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NME5 frameshift variant in Alaskan Malamutes with primary ciliary dyskinesia


Abstract

Primary ciliary dyskinesia (PCD) is a hereditary defect of motile cilia in humans and several domestic animal species. Typical clinical findings are chronic recurrent infections of the respiratory tract and fertility problems. We analyzed an Alaskan Malamute family, in which two out of six puppies were affected by PCD. The parents were unaffected suggesting autosomal recessive inheritance. Linkage and homozygosity mapping defined critical intervals comprising ~118 Mb. Whole genome sequencing of one case and comparison to 601 control genomes identified a disease associated frameshift variant, c.43delA, in the NME5 gene encoding a sparsely characterized protein associated with ciliary function. Nme5-/- knockout mice exhibit doming of the skull, hydrocephalus and sperm flagellar defects. The genotypes at NME5:c.43delA showed the expected co-segregation with the phenotype in the Alaskan Malamute family. An additional unrelated Alaskan Malamute with PCD and hydrocephalus that became available later in the study was also homozygous mutant at the NME5:c.43delA variant. The mutant allele was not present in more than 1000 control dogs from different breeds. Immunohistochemistry demonstrated absence of the NME5 protein from nasal epithelia of an affected dog. We therefore propose NME5:c.43delA as the most likely candidate causative variant for PCD in Alaskan Malamutes. These findings enable genetic testing to avoid the unintentional breeding of affected dogs in the future. Furthermore, the results of this study identify NME5 as a novel candidate gene for unsolved human PCD and/or hydrocephalus cases.

Abstract

Primary ciliary dyskinesia (PCD) is a hereditary defect of motile cilia in humans and several domestic animal species. Typical clinical findings are chronic recurrent infections of the respiratory tract and fertility problems. We analyzed an Alaskan Malamute family, in which two out of six puppies were affected by PCD. The parents were unaffected suggesting autosomal recessive inheritance. Linkage and homozygosity mapping defined critical intervals comprising ~118 Mb. Whole genome sequencing of one case and comparison to 601 control genomes identified a disease associated frameshift variant, c.43delA, in the NME5 gene encoding a sparsely characterized protein associated with ciliary function. Nme5-/- knockout mice exhibit doming of the skull, hydrocephalus and sperm flagellar defects. The genotypes at NME5:c.43delA showed the expected co-segregation with the phenotype in the Alaskan Malamute family. An additional unrelated Alaskan Malamute with PCD and hydrocephalus that became available later in the study was also homozygous mutant at the NME5:c.43delA variant. The mutant allele was not present in more than 1000 control dogs from different breeds. Immunohistochemistry demonstrated absence of the NME5 protein from nasal epithelia of an affected dog. We therefore propose NME5:c.43delA as the most likely candidate causative variant for PCD in Alaskan Malamutes. These findings enable genetic testing to avoid the unintentional breeding of affected dogs in the future. Furthermore, the results of this study identify NME5 as a novel candidate gene for unsolved human PCD and/or hydrocephalus cases.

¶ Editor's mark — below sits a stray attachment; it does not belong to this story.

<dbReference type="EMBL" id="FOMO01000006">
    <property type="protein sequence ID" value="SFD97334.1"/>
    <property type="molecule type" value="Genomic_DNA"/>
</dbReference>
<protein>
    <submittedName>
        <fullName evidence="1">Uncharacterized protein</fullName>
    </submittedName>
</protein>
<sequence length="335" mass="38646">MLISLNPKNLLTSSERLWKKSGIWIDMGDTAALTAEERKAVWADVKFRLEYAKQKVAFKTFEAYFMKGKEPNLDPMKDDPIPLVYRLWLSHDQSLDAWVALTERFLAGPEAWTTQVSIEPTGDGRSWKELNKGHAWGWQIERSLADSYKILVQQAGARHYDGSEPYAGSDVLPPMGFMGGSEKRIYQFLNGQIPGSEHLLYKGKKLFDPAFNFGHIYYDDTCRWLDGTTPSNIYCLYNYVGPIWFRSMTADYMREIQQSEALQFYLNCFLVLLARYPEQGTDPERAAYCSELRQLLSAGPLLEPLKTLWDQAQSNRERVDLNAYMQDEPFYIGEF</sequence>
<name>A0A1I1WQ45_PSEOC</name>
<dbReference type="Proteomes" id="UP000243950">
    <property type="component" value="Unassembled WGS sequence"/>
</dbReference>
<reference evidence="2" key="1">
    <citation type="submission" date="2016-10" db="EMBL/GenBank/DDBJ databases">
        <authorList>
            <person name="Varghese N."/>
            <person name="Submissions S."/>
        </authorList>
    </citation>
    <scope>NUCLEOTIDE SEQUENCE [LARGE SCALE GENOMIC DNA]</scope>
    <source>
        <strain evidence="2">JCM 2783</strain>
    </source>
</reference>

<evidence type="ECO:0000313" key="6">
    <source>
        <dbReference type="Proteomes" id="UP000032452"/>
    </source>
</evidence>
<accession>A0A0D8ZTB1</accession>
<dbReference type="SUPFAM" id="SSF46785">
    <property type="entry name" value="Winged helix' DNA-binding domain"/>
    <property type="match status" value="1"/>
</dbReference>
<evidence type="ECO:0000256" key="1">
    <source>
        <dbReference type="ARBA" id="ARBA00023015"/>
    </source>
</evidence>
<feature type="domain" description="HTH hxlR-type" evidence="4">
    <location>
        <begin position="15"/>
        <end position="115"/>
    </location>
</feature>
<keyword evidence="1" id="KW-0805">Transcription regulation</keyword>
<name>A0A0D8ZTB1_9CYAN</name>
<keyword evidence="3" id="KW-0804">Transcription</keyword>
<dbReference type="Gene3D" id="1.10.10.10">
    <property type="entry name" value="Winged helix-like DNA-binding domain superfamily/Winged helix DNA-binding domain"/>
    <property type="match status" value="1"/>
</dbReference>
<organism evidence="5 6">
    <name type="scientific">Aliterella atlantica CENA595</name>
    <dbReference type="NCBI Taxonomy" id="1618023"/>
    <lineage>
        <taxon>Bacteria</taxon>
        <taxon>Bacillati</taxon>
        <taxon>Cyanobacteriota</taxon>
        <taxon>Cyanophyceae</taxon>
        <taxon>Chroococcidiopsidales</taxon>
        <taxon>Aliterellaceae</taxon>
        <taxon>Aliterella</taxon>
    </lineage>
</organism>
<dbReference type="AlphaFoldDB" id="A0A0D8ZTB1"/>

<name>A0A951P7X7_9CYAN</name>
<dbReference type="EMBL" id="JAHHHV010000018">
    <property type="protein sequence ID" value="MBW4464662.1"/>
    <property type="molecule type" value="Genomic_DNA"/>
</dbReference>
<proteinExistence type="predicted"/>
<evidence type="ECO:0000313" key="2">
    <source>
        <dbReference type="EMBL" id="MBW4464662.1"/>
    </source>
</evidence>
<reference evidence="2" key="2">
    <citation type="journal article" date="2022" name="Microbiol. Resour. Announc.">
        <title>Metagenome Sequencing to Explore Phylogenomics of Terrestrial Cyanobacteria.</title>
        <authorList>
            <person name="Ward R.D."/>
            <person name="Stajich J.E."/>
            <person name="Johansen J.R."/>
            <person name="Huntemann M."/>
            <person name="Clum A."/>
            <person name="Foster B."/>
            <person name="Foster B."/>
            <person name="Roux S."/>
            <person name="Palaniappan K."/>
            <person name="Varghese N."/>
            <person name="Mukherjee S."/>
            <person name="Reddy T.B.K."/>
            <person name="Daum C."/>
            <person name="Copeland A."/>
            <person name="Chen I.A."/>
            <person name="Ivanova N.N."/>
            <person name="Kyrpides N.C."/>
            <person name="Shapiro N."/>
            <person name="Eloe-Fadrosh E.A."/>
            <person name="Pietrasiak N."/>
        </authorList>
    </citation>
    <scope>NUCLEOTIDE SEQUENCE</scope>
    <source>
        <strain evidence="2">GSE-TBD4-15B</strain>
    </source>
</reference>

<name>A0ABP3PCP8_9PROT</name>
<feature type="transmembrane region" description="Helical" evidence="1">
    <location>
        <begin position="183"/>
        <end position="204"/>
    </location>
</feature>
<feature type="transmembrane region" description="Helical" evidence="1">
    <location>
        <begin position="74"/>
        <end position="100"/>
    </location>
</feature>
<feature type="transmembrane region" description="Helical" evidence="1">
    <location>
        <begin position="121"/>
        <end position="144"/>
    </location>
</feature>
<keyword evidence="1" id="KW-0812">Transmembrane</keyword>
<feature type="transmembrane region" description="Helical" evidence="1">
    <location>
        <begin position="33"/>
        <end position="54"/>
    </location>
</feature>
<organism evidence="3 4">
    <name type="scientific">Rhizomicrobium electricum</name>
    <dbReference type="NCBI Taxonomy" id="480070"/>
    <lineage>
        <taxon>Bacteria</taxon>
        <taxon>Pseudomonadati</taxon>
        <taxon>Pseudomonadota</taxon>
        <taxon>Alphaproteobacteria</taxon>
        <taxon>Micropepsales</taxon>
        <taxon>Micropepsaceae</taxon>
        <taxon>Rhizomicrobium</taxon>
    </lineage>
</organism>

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Item Type:Journal Article, refereed, original work
Communities & Collections:05 Vetsuisse Faculty > Institute of Veterinary Pathology
Dewey Decimal Classification:570 Life sciences; biology
Scopus Subject Areas:Life Sciences > Ecology, Evolution, Behavior and Systematics
Life Sciences > Molecular Biology
Life Sciences > Genetics
Health Sciences > Genetics (clinical)
Life Sciences > Cancer Research
Uncontrolled Keywords:Genetics(clinical), Genetics, Cancer Research, Ecology, Evolution, Behavior and Systematics, Molecular Biology
Language:English
Date:3 September 2019
Deposited On:03 Jan 2020 16:39
Last Modified:22 Apr 2020 21:40
Publisher:Public Library of Science (PLoS)
ISSN:1553-7390
OA Status:Gold
Free access at:PubMed ID. An embargo period may apply.
Publisher DOI:https://doi.org/10.1371/journal.pgen.1008378
PubMed ID:31479451

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